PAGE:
The bottom line: Before using the internet to screen candidates, or using third party services, see your labor attorney.  

To read a related article on social network background checks, ‘The Rush to Source Candidates from Internet and Social Networking Sites,’ visit: http://www.esrcheck.com/wordpress/2009/08/01/the-rush-to-source-candidates-from-internet-and-social-networking-sites-2/.

For more articles on social network background checks, visit: http://www.esrcheck.com/wordpress/tag/social-networking-sites/page/2

For more information on background checks, visit Employment Screening Resources (ESR) at http://www.ESRcheck.com.

Source: http://www.esrcheck.com/wordpress/tag/social-networking-sites/page/2/

From the ESR Mailbox: Employment Applications and Questions about Past Criminal Convictions

By Lester Rosen, ESR President

From the ESR mailbox: Our HR department is changing our application form so that an applicant only has to answer questions about any criminal matter going back seven years. They say that this is required under the laws of many states, including California. Are they right?

Answer: The issue of whether employers can use a job application in order to ask about a job applicant’s criminal record is getting complicated. For example, starting November 4, 2010, such questions are not permitted in one state, Massachusetts. For that reason, employers should have their legal department or employment lawyer double check the application form.

Although Employment Screening Resources (ESR) cannot provide legal advice, based upon commonly accepted industry practices, there is not really a good justification for a seven year limitation on applications.

First, the seven year rule is limited to just eleven states (California, Colorado, Kansas, Maryland, Massachusetts, Montana, New Hampshire, New Mexico, Texas, and Washington). Nevada also has a form of a seven year rule, but it appears to apply to reports issued for credit purposes and not employment.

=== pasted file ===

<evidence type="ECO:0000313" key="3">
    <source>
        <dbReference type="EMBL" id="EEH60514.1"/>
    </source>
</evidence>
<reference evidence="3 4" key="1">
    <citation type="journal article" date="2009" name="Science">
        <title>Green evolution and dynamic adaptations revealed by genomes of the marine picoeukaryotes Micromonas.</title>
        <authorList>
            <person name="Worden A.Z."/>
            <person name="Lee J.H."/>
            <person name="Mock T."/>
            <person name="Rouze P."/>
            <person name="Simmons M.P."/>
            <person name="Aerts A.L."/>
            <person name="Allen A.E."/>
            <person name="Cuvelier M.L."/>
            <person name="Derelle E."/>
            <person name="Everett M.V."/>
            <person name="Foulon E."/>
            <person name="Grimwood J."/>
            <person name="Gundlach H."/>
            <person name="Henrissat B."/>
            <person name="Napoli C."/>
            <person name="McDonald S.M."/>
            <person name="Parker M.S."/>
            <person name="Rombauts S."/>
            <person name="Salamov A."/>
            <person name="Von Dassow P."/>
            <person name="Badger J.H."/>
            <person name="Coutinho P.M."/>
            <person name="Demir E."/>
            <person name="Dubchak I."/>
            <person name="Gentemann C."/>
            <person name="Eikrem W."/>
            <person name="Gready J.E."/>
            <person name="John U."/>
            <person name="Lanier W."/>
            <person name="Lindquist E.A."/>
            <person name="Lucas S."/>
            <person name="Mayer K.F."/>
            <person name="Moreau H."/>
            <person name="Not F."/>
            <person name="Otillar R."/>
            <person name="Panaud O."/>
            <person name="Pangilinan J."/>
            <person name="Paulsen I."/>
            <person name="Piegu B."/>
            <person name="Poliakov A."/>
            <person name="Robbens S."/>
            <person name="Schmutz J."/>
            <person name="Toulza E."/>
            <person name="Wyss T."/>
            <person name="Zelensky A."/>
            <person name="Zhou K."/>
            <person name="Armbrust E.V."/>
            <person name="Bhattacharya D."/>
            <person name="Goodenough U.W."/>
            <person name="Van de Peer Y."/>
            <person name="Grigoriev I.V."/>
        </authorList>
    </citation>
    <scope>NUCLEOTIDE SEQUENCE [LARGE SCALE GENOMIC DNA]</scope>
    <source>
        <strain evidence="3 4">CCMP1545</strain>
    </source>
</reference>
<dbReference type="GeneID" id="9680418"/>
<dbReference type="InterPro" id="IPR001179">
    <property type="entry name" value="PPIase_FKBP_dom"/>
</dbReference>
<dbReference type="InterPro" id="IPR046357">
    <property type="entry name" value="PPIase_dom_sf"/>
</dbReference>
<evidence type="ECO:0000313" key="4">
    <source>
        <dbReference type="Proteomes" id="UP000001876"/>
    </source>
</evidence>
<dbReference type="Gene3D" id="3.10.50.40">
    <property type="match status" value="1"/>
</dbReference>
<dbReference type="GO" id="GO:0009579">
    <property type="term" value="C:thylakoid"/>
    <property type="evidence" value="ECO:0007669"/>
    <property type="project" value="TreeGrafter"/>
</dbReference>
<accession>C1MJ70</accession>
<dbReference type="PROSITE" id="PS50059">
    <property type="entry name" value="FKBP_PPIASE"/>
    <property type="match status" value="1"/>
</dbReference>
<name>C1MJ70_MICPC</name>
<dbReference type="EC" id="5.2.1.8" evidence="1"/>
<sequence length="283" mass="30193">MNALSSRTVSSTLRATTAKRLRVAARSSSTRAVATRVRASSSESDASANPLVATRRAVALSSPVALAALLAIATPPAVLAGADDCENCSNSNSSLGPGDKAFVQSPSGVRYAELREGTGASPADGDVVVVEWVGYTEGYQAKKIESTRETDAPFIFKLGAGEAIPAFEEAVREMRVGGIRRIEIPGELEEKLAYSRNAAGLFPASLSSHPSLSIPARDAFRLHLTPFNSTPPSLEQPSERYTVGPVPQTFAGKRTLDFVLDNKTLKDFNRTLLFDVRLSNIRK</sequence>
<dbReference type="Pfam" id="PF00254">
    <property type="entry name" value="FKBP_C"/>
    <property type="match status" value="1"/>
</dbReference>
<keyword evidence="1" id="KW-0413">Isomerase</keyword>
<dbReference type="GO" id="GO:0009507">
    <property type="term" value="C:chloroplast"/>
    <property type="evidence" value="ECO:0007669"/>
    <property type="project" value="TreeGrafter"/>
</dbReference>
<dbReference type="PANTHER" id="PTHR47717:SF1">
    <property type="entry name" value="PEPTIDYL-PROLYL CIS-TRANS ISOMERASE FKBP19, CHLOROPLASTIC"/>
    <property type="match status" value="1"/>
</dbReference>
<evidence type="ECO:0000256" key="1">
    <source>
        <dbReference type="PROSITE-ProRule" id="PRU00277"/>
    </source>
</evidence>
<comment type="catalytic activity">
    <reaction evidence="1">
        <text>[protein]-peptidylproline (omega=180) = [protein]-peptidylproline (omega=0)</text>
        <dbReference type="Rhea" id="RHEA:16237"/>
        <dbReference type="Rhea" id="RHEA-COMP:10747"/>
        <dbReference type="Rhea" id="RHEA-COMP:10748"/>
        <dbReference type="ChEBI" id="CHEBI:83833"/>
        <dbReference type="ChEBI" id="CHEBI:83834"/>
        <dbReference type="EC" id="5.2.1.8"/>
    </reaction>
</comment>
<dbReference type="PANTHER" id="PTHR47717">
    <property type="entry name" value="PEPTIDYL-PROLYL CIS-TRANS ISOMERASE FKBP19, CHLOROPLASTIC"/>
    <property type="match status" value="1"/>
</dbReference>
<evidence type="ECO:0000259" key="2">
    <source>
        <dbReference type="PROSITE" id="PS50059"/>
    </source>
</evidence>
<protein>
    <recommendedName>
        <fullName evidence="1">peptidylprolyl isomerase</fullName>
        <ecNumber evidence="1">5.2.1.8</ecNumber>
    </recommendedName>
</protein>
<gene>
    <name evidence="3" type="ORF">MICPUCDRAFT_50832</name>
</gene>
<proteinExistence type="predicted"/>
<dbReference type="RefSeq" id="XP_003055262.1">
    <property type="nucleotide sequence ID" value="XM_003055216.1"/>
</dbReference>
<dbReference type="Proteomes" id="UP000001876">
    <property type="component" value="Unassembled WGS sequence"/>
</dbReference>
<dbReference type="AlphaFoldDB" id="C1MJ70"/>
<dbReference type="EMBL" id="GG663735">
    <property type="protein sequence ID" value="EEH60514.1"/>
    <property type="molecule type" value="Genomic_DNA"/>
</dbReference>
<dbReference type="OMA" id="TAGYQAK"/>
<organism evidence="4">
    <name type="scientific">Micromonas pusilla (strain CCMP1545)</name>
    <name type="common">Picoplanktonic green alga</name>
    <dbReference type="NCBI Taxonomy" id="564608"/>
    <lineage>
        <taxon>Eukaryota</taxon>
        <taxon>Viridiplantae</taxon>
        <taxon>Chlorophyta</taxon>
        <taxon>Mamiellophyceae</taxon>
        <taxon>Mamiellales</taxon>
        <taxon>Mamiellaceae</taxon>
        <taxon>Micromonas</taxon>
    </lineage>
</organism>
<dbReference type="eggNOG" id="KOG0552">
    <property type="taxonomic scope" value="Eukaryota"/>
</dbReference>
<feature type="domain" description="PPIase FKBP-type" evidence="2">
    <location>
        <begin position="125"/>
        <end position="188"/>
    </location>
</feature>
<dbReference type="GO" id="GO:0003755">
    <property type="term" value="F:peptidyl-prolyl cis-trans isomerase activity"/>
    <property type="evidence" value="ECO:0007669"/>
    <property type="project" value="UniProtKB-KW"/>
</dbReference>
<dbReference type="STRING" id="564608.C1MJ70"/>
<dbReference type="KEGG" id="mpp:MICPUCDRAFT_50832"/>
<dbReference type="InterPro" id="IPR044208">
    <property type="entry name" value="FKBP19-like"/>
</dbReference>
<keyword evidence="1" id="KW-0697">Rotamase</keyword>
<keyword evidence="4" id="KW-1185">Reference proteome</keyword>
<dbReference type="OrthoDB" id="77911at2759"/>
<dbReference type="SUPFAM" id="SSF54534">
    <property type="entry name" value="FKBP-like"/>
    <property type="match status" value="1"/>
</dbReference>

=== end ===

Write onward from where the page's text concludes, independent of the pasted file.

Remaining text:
Of those states, there is broad agreement that the seven year rule for Texas and Colorado has been pre-empted by the federal Fair Credit Reporting Act (FCRA) because the rules were enacted too late to qualify for an exemption. A strong argument can also be made that it is pre-empted in California as well, although most firms still follow it.

Even for states with a seven year rule in effect, there is often an income exception, so that over a certain income level, a crime older then seven years can be reported. For example, Kansas, Maryland, Montana, Massachusetts, New Hampshire, and Washington waive the time limit if the applicant is reasonably expected to earn over $20,000 a year. So, as a practical matter, the limitation itself is very limited. California has no income exception, however.

Also, how the seven years is calculated can also get complicated. Seven years by no means actually means seven years. For example, a crime may have been committed more then 7 years ago, but if the person was still in custody within the seven years, it is likely reportable. Or a person committed a crime 9 years ago and violated parole or probation and spent a day in jail within the past seven years. That means the seven years clock starts over and it is reportable. The idea is that person must have been custody free for seven years. Generally speaking, being on parole or probation does not “toll” (or in other words stop) the seven year clock. It normally requires that an applicant be free of physical confinement.